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New report – These everyday choices can reduce the carbon footprint of Finns by 37%

According to a new report by the Finnish Environment Institute (SYKE), 68% of greenhouse gas emissions in Finland are made up of household consumption: the way we live, move around, eat and what we buy. Daily activities and choices also allow us to reduce emissions considerably. The report describes how, by choosing currently available alternatives, Finnish people could cut their emissions by as much as 37%.



Climate change mitigation requires action across the whole of society. Households’ share of emissions and their potential to have an effect on the reduction of emissions are not always taken into consideration. A new report by the Finnish Environment Institute (SYKE) – “Consumption choices to decrease the personal carbon footprints of Finns” – focuses on this problem and finds out how much ordinary Finns can reduce greenhouse gas emissions through their own consumption choices.

Household consumption causes 72% of all greenhouse gas emissions in the world. According to the study, the share is very similar in Finland: household consumption causes 68% of domestic greenhouse gas emissions. The remaining 32% are generated by public consumption and investments.

SYKE’s report combines results from earlier reports and research. The report presents ways to reduce greenhouse gas emissions from 11.5 tonnes of carbon dioxide equivalent (tCO2e) to 7.2 tonnes a year. The reductions are brought about by the choices made in terms of living, transport, food and the consumption of other products and services. The report presents both easy and quick solutions, as well as measures that require slightly more planning.

The average greenhouse gas emissions caused by consumption in Finland in 2010 – 11.5 tCO2e per person – are the starting point for the calculation. On the European scale, these per capita greenhouse gas emissions caused by consumption are high. However, they are lower than in Australia or the USA, for example. The average value for the entire world was 6.0 tCO2e in 2010, and, compared to this figure, emissions in Finland were almost twice as high.

The measures recommended in the report can be achieved through currently available technologies and solutions. These solutions are linked to the most important sources of emissions: emissions from living and energy consumption, driving and food.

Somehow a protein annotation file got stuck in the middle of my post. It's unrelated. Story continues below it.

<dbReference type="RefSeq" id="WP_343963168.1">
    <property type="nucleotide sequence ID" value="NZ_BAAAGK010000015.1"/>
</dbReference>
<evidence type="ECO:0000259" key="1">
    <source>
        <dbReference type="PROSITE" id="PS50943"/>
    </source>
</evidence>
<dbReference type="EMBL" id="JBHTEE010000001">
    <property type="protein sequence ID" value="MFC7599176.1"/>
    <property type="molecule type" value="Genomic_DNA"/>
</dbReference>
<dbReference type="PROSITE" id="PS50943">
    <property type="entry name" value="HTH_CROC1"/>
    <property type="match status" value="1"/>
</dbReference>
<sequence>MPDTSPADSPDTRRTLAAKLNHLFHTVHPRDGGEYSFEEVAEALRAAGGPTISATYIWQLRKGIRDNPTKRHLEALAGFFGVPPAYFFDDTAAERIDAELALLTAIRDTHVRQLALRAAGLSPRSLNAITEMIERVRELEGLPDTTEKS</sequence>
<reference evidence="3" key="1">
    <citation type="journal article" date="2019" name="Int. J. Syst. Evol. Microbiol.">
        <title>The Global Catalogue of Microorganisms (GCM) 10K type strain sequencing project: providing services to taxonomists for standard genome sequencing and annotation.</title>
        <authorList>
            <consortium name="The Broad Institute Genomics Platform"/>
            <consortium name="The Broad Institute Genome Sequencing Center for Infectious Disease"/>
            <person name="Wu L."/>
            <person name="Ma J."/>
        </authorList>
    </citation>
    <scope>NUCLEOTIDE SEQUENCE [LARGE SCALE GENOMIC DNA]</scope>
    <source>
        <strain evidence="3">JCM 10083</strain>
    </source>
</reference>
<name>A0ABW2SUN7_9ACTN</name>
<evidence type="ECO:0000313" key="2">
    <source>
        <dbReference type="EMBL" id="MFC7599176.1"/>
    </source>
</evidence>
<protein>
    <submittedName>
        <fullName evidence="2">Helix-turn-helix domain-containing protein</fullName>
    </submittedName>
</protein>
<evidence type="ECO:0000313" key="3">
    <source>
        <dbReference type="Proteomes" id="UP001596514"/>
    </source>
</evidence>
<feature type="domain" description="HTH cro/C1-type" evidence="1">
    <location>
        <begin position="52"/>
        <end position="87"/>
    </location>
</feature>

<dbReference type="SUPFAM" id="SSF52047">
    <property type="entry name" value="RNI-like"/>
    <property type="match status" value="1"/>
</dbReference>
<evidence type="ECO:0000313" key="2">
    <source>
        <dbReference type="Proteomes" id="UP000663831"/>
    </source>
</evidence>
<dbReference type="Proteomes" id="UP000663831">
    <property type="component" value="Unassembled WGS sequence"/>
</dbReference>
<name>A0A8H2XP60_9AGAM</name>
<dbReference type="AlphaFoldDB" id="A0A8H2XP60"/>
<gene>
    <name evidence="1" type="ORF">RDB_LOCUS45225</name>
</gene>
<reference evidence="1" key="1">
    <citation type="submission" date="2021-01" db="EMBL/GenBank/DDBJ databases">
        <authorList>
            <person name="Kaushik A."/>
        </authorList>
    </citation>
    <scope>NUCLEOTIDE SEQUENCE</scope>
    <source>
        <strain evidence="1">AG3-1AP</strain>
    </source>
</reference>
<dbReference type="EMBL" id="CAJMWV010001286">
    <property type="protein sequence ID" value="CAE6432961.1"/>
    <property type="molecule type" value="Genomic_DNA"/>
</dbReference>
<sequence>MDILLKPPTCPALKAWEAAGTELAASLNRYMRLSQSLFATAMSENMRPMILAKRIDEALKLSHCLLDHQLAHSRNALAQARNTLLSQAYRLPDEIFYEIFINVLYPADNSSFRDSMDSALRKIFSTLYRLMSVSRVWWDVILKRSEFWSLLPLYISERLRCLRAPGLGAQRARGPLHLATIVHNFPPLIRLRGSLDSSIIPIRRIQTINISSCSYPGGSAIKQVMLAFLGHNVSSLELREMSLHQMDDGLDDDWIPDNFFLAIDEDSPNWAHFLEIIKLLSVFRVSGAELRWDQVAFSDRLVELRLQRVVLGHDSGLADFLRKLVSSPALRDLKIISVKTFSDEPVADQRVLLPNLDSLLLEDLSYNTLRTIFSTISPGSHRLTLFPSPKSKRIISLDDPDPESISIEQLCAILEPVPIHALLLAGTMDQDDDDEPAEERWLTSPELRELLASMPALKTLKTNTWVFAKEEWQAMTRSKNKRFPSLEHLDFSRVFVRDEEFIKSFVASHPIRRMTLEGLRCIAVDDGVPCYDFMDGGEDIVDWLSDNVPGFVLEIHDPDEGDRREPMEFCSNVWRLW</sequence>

The report also deals with the consumption of goods and services. The fact that this category consists of a wide variety of products leads to some challenges. The consumer perspective means that we take into consideration consumption in Finland regardless of the country in which the products were manufactured. This way, the figure includes emissions from the entire processing chain.


Consumer choices made by households have an effect on climate change mitigation. Low-carbon consumption can be promoted, for instance, by changing business models, that is, by moving the focus of consumers from products to services, and by information guidance, such as through the use of different eco-labels. In addition to product labelling, information guidance also includes campaigns and tools targeted at consumers, such as carbon footprint calculators. Public guidance has an impact on product development too. Examples of this include household appliances’ energy labelling and the removal of certain energy-intensive light bulbs from the market.

The Finnish Environment Institute’s (SYKE) report focuses on greenhouse gas emissions. The sustainability of consumption can also be studied from the perspective of other environmental footprints and indicators.

Sitra’s 100 smart ways website offers more ideas for living a good life within the limits of the earth’s carrying capacity. The activities can not only improve quality of life but also reduce the environmental impacts of daily life.

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